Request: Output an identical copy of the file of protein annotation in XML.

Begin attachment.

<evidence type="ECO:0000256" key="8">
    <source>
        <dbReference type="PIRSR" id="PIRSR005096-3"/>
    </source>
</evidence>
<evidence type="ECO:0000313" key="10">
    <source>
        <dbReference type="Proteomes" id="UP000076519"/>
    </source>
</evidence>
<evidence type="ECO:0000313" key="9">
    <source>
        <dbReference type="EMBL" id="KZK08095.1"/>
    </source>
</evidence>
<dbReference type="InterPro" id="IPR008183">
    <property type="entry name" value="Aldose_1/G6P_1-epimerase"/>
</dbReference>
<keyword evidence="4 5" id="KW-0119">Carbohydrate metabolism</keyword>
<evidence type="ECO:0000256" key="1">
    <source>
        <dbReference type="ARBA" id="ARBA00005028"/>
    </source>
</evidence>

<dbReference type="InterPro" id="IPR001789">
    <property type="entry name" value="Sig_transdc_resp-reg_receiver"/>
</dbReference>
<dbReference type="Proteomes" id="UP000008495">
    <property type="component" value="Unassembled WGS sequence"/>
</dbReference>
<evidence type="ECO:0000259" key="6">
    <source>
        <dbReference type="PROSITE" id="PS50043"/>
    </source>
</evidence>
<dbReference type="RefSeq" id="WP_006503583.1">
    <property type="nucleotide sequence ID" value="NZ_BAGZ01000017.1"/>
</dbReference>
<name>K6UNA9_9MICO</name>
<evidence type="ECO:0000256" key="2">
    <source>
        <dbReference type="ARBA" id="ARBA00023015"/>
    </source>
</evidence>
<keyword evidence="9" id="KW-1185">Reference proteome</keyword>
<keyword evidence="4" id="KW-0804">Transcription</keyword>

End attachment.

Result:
<evidence type="ECO:0000256" key="8">
    <source>
        <dbReference type="PIRSR" id="PIRSR005096-3"/>
    </source>
</evidence>
<evidence type="ECO:0000313" key="10">
    <source>
        <dbReference type="Proteomes" id="UP000076519"/>
    </source>
</evidence>
<evidence type="ECO:0000313" key="9">
    <source>
        <dbReference type="EMBL" id="KZK08095.1"/>
    </source>
</evidence>
<dbReference type="InterPro" id="IPR008183">
    <property type="entry name" value="Aldose_1/G6P_1-epimerase"/>
</dbReference>
<keyword evidence="4 5" id="KW-0119">Carbohydrate metabolism</keyword>
<evidence type="ECO:0000256" key="1">
    <source>
        <dbReference type="ARBA" id="ARBA00005028"/>
    </source>
</evidence>

<dbReference type="InterPro" id="IPR001789">
    <property type="entry name" value="Sig_transdc_resp-reg_receiver"/>
</dbReference>
<dbReference type="Proteomes" id="UP000008495">
    <property type="component" value="Unassembled WGS sequence"/>
</dbReference>
<evidence type="ECO:0000259" key="6">
    <source>
        <dbReference type="PROSITE" id="PS50043"/>
    </source>
</evidence>
<dbReference type="RefSeq" id="WP_006503583.1">
    <property type="nucleotide sequence ID" value="NZ_BAGZ01000017.1"/>
</dbReference>
<name>K6UNA9_9MICO</name>
<evidence type="ECO:0000256" key="2">
    <source>
        <dbReference type="ARBA" id="ARBA00023015"/>
    </source>
</evidence>
<keyword evidence="9" id="KW-1185">Reference proteome</keyword>
<keyword evidence="4" id="KW-0804">Transcription</keyword>